The art of snacking smarter: What are the implications for producers?

By Gill Hyslop

- Last updated on GMT

Consumers are demanding so much more of their snacks today. Pic: GettyImages/CentralTAlliance
Consumers are demanding so much more of their snacks today. Pic: GettyImages/CentralTAlliance

Related tags functional snacking fortified foods better for you food as medicine Protein omega 3 fatty acids Probiotics Fiber vegan Sports nutrition

As the older demographic increases and live longer, their need for functional snacks is inevitably growing, while the younger generations have wholeheartedly embraced the concept of healthy aging.

The concept of snacking has moved from a once-in-a-while treat to a meal replacement in many cases. Coined ‘snackification’, it’s the art of snacking or grazing on smaller, more frequent treats throughout the day instead of traditional, larger meals, driven by busy lifestyles, the demand for convenience and a sharper focus on health. Essentially, it’s redefining the way we eat and presents both opportunities and challenges for the snack industry.

It means that consumers are searching for treats that are a good source of vitamins, protein, good fats, probiotics, fiber – anything that provides real, measurable benefits in addition to calories.

In recent years, the global snacking landscape has undergone a significant transformation. Traditional snacks like chips, cookies and candy bars have been supplemented – and in many cases, replaced – by a new generation of snacks that promise not only to satisfy cravings but also to provide holistic benefits. These snacks – trending as fortified and functional – are increasingly popular among consumers of all demographics, let along those health-focused snackers looking to balance indulgence with nutrition.

“The ongoing shift towards health and fitness means there is increasing scope for fortified and functional snacks, as consumers seek additional health benefits from products,” Richard Jefferson, marketing manager of UK-based healthy snacks wholesaler Epicurium, told Bakery&Snacks.

“Key requirements include fiber for gut health, minerals, vitamins, botanicals, collagen for wellness, mental health, skin and almost any other health need you can think of.”

The rise of fortified snacks

Food as medicine sefa ozel
Pic: GettyImages/sefa ozel

Fortified snacks have been enhanced with additional nutrients that may not naturally be present in significant amounts.

One of the earliest examples of fortifying food dates back to the 1920, when iodine was added to salt to prevent goitre, a thyroid gland disorder.

The first fortified snack emerged in the mid-20th​ Century, the most notable example being the fortification of breakfast cereals​ in the 1930s and 1940s. Companies like Kellogg's and General Mills began adding vitamins and minerals like iron and calcium to their cereals to enhance their nutritional USP (unique selling point) but also in an efforts to combat nutrient deficiencies in the general population.

This practice laid the groundwork for the fortification of other snacks and a whole new market opportunity for producers. Think flour enriched with iron,​ yogurt fortified with probiotics and even cookies with added fiber. What started as a niche trend soon blew up into an all-pervading demand by consumers and these snacks today are mainstream. In fact, modern consumers demand more from their snacks than just a moment of joy and demand – no, expect, a value added proposition.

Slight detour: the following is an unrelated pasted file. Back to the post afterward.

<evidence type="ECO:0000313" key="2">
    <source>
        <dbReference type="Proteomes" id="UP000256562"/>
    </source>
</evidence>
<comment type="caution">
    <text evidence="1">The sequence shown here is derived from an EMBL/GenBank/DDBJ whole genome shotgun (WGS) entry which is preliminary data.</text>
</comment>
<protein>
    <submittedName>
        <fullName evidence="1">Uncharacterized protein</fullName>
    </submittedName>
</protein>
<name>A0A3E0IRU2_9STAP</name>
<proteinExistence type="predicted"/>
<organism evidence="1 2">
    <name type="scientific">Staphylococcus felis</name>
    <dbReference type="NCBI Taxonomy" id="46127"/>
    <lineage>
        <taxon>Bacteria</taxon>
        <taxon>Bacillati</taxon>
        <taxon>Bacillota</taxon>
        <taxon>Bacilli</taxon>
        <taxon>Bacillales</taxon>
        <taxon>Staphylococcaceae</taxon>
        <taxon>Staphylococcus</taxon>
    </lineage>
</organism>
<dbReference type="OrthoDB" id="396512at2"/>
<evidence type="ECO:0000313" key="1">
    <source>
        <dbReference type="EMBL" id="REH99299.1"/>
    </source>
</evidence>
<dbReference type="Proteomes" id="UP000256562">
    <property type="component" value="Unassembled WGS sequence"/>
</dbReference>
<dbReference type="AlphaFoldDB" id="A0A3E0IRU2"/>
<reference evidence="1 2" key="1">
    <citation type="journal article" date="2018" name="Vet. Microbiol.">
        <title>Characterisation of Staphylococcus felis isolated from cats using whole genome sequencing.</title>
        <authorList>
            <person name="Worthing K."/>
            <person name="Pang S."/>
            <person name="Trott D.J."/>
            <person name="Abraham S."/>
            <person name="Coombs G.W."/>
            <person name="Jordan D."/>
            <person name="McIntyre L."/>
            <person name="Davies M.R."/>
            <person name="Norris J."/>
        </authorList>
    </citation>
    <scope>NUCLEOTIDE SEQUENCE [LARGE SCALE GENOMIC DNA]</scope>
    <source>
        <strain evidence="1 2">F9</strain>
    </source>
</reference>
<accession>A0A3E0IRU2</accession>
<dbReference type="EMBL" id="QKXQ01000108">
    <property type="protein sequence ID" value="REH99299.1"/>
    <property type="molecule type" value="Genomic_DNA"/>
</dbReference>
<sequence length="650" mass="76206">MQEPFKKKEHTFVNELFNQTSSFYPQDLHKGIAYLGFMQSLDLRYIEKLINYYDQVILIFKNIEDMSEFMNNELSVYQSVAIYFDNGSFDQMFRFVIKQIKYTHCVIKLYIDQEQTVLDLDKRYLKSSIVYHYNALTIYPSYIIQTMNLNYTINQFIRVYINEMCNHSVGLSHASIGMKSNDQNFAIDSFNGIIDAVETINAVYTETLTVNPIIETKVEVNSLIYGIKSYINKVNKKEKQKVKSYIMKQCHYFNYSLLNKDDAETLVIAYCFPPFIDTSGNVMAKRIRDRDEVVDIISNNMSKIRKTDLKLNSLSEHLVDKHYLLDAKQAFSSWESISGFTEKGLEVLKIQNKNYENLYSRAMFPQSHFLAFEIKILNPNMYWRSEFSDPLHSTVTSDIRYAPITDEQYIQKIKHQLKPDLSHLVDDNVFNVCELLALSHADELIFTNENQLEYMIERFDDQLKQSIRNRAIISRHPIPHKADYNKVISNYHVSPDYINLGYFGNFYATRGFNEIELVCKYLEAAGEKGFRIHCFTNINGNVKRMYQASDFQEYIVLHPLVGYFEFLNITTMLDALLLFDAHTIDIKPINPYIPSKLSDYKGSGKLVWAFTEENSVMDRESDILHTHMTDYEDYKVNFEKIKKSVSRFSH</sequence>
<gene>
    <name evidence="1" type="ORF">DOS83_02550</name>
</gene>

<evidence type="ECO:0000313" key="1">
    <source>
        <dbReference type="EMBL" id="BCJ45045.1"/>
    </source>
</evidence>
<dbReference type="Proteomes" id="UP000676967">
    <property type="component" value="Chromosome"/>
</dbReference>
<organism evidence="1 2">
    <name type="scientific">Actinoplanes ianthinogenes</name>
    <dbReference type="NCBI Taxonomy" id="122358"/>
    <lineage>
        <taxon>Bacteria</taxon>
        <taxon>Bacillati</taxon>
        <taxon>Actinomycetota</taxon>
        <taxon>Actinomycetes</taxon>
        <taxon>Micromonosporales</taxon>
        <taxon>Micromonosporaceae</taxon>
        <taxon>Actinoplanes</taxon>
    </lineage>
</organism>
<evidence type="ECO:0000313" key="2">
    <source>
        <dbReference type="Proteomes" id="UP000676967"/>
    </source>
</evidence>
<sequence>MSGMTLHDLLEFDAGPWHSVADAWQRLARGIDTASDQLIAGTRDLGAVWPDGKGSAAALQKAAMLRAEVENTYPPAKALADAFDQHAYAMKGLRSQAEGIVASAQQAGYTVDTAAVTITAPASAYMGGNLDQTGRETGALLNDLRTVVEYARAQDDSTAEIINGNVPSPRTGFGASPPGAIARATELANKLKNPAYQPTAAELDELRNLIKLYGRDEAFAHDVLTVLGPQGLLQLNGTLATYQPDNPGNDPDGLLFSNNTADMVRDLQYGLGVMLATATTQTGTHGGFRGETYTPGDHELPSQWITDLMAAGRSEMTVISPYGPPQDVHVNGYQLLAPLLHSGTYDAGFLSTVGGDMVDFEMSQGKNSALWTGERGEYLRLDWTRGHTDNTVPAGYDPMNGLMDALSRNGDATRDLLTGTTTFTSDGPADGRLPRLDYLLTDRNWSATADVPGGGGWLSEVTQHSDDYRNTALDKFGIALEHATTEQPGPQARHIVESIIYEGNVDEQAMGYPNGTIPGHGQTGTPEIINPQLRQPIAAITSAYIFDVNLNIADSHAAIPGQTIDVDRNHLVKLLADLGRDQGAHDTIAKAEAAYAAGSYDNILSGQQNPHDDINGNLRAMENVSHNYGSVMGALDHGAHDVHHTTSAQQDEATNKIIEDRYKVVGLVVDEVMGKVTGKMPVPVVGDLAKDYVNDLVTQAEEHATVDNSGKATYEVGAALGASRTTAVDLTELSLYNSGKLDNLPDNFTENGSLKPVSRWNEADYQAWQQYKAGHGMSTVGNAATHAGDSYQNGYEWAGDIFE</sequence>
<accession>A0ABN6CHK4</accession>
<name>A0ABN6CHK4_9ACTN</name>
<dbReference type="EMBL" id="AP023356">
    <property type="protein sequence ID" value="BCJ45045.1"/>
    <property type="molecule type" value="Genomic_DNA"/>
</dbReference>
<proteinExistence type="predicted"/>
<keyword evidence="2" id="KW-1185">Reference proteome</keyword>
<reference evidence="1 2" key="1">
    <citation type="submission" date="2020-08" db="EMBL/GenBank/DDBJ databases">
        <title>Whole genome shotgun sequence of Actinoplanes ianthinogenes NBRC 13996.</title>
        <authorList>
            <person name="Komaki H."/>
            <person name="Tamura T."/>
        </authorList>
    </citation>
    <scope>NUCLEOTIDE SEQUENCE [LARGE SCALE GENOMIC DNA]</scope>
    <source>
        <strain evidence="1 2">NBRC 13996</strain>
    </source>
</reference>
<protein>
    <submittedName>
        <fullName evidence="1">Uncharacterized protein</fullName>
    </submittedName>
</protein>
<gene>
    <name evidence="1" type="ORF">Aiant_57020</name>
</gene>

One of the most popular categories within fortified snacks is protein-enhanced products. Protein bars fortified with a blend of vitamins and minerals make a convenient option for a post-workout snack or a meal replacement for fitness enthusiasts and busy professionals alike – something producers of Clif Bar, Kind Snacks, Quest Bars, RxBar and Lärabar banked on and have seen the dividends.

Beyond basic nutrition

Bread and bodybuilder protein Getty halfbottle
Pic: GettyImages/halfbottle

‘Functional’ takes the ‘fortified’ concept a step further.

While fortifying snacks focusses on adding essential nutrients, functional snacks are designed to offer specific health benefits beyond basic nutrition,​ ranging from improved gut health and enhanced cognitive function, to packing in probiotics, omega-3 fatty acids or adaptogens, to fulfilling the dietary needs of those following organic, vegan or free from diets.

One prominent example of functional snacks is probiotics. Probiotics are live bacteria that are beneficial to gut health, most suitable in applications like yogurt, kefir and even granola bars. Brands like Chobani and Activia have capitalized on this trend in the yogurt category, while Purely Elizabeth (Probiotic Granola Bars), Enjoy Life (Enjoy Life ProBurst Bites) and Health Warrior (Health Warrior Chia Bars + Probiotics), among others, have innovated on the bar scene.

Another ingredient snack producers are currently zeroing in on is omega-3 fatty acids, which are known for its anti-inflammatory properties and heart health benefits. The inclusion of omega-3 not only boosts the nutritional profile of snacks like flaxseed crackers or chia seed puddings, but also attracts consumers interested in specific health outcomes, such as improved cardiovascular health or better mental clarity.